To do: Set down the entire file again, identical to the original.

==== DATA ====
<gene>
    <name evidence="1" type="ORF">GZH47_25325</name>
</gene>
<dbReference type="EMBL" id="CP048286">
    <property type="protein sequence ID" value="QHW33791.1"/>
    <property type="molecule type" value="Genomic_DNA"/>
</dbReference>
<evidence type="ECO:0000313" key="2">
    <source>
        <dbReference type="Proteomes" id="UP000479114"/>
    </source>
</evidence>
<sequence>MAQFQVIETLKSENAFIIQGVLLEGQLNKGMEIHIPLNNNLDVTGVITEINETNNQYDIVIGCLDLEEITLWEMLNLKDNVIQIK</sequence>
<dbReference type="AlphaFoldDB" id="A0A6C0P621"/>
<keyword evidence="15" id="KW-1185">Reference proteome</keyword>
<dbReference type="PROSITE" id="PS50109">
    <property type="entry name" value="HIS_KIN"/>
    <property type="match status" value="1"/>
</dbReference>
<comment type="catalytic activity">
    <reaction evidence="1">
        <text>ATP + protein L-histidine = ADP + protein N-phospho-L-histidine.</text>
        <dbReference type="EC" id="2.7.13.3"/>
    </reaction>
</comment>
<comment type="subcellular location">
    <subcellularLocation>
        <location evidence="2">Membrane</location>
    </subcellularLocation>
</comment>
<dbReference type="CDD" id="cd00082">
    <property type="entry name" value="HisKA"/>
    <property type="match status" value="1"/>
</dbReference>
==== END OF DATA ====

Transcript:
<gene>
    <name evidence="1" type="ORF">GZH47_25325</name>
</gene>
<dbReference type="EMBL" id="CP048286">
    <property type="protein sequence ID" value="QHW33791.1"/>
    <property type="molecule type" value="Genomic_DNA"/>
</dbReference>
<evidence type="ECO:0000313" key="2">
    <source>
        <dbReference type="Proteomes" id="UP000479114"/>
    </source>
</evidence>
<sequence>MAQFQVIETLKSENAFIIQGVLLEGQLNKGMEIHIPLNNNLDVTGVITEINETNNQYDIVIGCLDLEEITLWEMLNLKDNVIQIK</sequence>
<dbReference type="AlphaFoldDB" id="A0A6C0P621"/>
<keyword evidence="15" id="KW-1185">Reference proteome</keyword>
<dbReference type="PROSITE" id="PS50109">
    <property type="entry name" value="HIS_KIN"/>
    <property type="match status" value="1"/>
</dbReference>
<comment type="catalytic activity">
    <reaction evidence="1">
        <text>ATP + protein L-histidine = ADP + protein N-phospho-L-histidine.</text>
        <dbReference type="EC" id="2.7.13.3"/>
    </reaction>
</comment>
<comment type="subcellular location">
    <subcellularLocation>
        <location evidence="2">Membrane</location>
    </subcellularLocation>
</comment>
<dbReference type="CDD" id="cd00082">
    <property type="entry name" value="HisKA"/>
    <property type="match status" value="1"/>
</dbReference>